With four decades and counting for the continued failure of the war on drugs, Oregon representatives hope to be among several states that have reduced punishments for possession of hard drugs such as cocaine, meth, heroin and other drugs.
In the near future, in an effort to also reduce racial profiling in the Beaver State, Oregonians who are caught with small amounts of these substances could be looking at no greater punishment than one might receive for a traffic infraction.
In Oregon, a 2016 study found African Americans are 5.6 times more likely to be incarcerated than whites, even though they make up less than 2 percent of Oregon’s population – while representing more than 9 percent of the people locked up in state prisons.
- House Bill 378 reduces drug-related property crimes from felonies to misdemeanors. It passed 33-26 in the House and 18-11 in the Senate.
- House Bill 2355 would decriminalize at least six drugs, as long as the person doesn’t have any prior felonies or more than two prior drug convictions. It passed the House 36-23 and the Senate 20-9.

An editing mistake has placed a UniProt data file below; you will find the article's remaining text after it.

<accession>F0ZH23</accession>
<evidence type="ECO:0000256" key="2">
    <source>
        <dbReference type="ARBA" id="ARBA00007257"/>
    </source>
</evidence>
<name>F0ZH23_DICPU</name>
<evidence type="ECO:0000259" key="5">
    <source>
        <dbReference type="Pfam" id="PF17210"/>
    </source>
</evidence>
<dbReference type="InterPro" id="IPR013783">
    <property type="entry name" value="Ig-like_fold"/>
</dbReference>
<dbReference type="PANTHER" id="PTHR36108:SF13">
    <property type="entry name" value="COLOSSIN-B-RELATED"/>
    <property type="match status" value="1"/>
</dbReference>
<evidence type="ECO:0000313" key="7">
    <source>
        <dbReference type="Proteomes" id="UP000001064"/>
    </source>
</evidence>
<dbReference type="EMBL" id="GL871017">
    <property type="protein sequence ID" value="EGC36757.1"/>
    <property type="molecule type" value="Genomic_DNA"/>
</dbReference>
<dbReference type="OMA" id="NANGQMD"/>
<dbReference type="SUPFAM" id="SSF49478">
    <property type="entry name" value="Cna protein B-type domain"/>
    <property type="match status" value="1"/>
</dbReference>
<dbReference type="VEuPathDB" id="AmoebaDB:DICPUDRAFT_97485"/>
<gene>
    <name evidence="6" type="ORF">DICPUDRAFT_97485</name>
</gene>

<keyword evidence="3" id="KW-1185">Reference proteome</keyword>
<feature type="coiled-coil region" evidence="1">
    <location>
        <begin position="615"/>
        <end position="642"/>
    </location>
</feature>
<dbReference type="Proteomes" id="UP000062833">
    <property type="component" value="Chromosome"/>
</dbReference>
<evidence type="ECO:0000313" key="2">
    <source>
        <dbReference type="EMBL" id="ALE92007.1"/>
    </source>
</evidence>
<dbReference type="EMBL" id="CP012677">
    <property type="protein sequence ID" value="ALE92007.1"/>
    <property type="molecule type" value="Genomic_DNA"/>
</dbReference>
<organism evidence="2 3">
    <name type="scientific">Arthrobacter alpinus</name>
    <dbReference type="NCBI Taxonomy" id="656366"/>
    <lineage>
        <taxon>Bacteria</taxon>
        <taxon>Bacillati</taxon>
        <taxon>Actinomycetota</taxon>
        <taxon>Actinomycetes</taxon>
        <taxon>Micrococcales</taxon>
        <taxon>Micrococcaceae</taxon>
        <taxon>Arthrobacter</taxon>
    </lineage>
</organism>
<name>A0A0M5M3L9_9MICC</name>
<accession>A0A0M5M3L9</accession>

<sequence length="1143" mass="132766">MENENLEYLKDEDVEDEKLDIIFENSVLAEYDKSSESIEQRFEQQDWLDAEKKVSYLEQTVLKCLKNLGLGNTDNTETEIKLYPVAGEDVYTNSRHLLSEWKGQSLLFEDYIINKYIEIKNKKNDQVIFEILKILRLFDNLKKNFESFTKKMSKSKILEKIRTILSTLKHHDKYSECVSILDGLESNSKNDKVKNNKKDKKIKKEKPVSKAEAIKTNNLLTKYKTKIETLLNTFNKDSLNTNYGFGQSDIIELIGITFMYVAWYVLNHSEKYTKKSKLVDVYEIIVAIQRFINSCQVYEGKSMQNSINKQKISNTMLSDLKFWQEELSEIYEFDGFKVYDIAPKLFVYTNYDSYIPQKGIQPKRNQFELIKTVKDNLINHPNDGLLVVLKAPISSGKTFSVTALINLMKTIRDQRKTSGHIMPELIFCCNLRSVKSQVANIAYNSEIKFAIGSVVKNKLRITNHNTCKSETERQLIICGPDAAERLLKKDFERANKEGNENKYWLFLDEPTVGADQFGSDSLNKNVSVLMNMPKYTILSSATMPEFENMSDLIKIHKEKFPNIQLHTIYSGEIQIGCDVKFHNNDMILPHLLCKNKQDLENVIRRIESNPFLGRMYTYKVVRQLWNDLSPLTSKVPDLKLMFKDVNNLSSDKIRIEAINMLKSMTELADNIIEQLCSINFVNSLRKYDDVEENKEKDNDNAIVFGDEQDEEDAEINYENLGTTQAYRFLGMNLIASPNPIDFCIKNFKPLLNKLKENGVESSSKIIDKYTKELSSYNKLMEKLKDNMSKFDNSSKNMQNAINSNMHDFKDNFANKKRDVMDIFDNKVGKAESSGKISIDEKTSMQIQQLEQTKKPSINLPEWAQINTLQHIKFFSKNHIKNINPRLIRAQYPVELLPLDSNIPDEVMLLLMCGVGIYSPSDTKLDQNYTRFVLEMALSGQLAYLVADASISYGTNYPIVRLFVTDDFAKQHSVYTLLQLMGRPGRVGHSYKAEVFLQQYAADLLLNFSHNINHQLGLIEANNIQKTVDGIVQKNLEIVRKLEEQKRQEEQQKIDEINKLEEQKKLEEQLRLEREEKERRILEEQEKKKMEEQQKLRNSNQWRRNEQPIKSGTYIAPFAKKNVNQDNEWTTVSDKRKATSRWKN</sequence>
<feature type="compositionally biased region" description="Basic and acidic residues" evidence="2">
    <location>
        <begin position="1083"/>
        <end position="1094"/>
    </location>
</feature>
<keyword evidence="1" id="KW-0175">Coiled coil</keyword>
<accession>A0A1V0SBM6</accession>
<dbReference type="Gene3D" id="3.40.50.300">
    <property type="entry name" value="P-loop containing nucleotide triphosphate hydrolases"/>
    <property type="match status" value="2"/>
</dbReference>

The “six drugs” listed in House Bill 2355 are methadone, oxycodone, heroin, MDMA, cocaine, and methamphetamines.
In an emailed statement to Mic, Oregon Gov. Kate Brown called it “an important step towards creating a more equitable justice system to better serve all Oregonians.”
Rep. Mitch Greenlick (D-Portland) is on board with many drug education experts that feel addiction should be treated as a health problem, and drug addicts should not be treated as criminals.
“We’ve got to treat people, not put them in prison. It would be like putting them in the state penitentiary for having diabetes. This is a chronic brain disorder and it needs to be treated this way.” – Greenlick